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Standard 3 Review

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Tom McDowell

Member
Joined
Jan 19, 2003
Professional Status
Gvmt Agency, FNMA, HUD, VA etc.
State
North Carolina
In order to supervise real estate sales agents and operate a real estate company in NC you must attend the Broker In Charge course.

I would suggest that before an appraiser can supervise a trainee or do a review of another appraiser's work they must attend a "Managing Appraisers" course. Or you can call it by any name you want.

I have had trainees do field reviews of my work and the supervising appraiser sign them. I have had appraisers that have no experience in reviewing or supervising appraisers do reviews of my work. In most cases I find that appraisers doing reviews fail to do a Standards 3 review. I have only had one reviewer call me and ask what my thinking was in an appraisal. I have never had a reviewer come to my office and ask to see my work file.

Now I am not an advocate of more government involvement or licensing, but it appears something like this is the only alternative.

Just thinking out loud.
 
Joined
Jan 16, 2002
Professional Status
General Public
State
North Carolina
Tom

I am not in favor of more regulation until we get our own boards under control, but I think you have a valid point.

In USPAP terms, competency is a combination of knowledge and experience. I think that all would agree that a proper review would entail a greater level of competence than an appraisal. In a review, you are tasked with judging not whether the other aprpaisers work product conforms with your idea of the way it should be done, but whether it conforms to all accepted methods and techniques, not to mention the basic issues that appraisers can disagree.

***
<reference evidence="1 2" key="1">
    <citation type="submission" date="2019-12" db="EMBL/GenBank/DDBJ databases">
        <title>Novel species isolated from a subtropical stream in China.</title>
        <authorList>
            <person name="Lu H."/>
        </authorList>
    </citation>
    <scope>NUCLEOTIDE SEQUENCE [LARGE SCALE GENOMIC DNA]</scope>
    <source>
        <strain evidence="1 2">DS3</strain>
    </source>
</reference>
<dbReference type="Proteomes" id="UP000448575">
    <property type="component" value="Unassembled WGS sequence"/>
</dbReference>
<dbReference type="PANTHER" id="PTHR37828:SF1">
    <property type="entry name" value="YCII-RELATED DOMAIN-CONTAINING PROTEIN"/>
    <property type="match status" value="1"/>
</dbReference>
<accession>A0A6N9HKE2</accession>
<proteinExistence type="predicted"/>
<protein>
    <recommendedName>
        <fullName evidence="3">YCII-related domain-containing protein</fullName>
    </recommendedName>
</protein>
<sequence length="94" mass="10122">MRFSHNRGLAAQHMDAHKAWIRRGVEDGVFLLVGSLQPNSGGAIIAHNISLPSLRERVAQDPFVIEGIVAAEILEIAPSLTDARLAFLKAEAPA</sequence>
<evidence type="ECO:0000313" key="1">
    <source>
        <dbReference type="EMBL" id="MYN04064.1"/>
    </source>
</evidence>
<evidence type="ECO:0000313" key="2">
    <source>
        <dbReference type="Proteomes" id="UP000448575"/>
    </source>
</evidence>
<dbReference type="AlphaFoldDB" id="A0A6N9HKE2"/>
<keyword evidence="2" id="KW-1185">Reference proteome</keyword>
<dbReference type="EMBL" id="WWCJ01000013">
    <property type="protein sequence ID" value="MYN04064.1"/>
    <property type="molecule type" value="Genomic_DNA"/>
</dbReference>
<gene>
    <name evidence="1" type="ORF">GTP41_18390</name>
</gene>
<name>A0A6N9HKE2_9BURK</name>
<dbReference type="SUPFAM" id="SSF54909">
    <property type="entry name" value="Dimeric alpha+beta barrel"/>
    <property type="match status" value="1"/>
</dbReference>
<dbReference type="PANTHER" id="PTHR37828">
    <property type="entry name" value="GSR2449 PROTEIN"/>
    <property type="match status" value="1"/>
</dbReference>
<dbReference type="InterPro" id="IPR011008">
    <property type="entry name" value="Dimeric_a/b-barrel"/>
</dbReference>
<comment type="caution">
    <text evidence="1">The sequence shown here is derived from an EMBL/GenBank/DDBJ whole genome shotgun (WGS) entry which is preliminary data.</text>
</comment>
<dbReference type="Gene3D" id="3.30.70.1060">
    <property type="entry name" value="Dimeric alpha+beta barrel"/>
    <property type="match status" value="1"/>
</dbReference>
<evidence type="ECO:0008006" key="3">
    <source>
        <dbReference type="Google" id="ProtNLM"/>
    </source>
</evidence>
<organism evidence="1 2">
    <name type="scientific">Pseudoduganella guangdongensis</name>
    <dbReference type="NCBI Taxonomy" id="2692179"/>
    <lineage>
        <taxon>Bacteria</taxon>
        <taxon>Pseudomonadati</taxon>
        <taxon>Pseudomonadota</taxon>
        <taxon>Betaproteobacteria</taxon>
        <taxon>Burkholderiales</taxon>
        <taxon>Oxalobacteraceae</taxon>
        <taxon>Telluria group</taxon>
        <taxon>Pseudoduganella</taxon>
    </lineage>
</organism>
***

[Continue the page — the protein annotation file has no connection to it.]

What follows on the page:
How best to get the base of appraisers educated? I do not know, but I do know I have seen incompetent reviews by appraisers who have 30 plus years of appraising.

Good to see you posting

Regards

Tom Hildebrandt GAA
 
Joined
Jan 16, 2002
Professional Status
General Public
State
North Carolina
Tom

I am not in favor of more regulation until we get our own boards under control, but I think you have a valid point.

In USPAP terms, competency is a combination of knowledge and experience. I think that all would agree that a proper review would entail a greater level of competence than an appraisal. In a review, you are tasked with judging not whether the other aprpaisers work product conforms with your idea of the way it should be done, but whether it conforms to all accepted methods and techniques, not to mention the basic issues that appraisers can disagree.

How best to get the base of appraisers educated? I do not know, but I do know I have seen incompetent reviews by appraisers who have 30 plus years of appraising.

Good to see you posting

Regards

Tom Hildebrandt GAA
 

Terrel L. Shields

Elite Member
Gold Supporting Member
Joined
May 2, 2002
Professional Status
Certified General Appraiser
State
Arkansas
I have seen incompetent reviews by appraisers who have 30 plus years of appraising

That is the scary part. And they oft evoke that experience as proof of their superiority. I think there is no profession where a little humility would go further.